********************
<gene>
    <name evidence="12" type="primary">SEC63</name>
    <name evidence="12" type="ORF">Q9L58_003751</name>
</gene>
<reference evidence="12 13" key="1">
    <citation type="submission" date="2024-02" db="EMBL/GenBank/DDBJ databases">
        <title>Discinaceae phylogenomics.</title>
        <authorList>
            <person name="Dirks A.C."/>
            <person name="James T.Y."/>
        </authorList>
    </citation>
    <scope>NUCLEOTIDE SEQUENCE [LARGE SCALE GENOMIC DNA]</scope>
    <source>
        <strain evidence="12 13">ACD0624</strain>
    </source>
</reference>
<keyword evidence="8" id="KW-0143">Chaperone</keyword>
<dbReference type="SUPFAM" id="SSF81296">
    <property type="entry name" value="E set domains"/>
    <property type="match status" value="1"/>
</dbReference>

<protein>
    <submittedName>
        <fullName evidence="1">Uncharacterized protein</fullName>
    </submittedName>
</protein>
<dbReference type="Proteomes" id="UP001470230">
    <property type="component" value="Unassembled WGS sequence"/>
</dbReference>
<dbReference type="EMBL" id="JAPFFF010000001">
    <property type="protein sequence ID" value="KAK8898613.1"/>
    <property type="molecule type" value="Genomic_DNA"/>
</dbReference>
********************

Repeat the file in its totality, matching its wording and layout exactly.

<gene>
    <name evidence="12" type="primary">SEC63</name>
    <name evidence="12" type="ORF">Q9L58_003751</name>
</gene>
<reference evidence="12 13" key="1">
    <citation type="submission" date="2024-02" db="EMBL/GenBank/DDBJ databases">
        <title>Discinaceae phylogenomics.</title>
        <authorList>
            <person name="Dirks A.C."/>
            <person name="James T.Y."/>
        </authorList>
    </citation>
    <scope>NUCLEOTIDE SEQUENCE [LARGE SCALE GENOMIC DNA]</scope>
    <source>
        <strain evidence="12 13">ACD0624</strain>
    </source>
</reference>
<keyword evidence="8" id="KW-0143">Chaperone</keyword>
<dbReference type="SUPFAM" id="SSF81296">
    <property type="entry name" value="E set domains"/>
    <property type="match status" value="1"/>
</dbReference>

<protein>
    <submittedName>
        <fullName evidence="1">Uncharacterized protein</fullName>
    </submittedName>
</protein>
<dbReference type="Proteomes" id="UP001470230">
    <property type="component" value="Unassembled WGS sequence"/>
</dbReference>
<dbReference type="EMBL" id="JAPFFF010000001">
    <property type="protein sequence ID" value="KAK8898613.1"/>
    <property type="molecule type" value="Genomic_DNA"/>
</dbReference>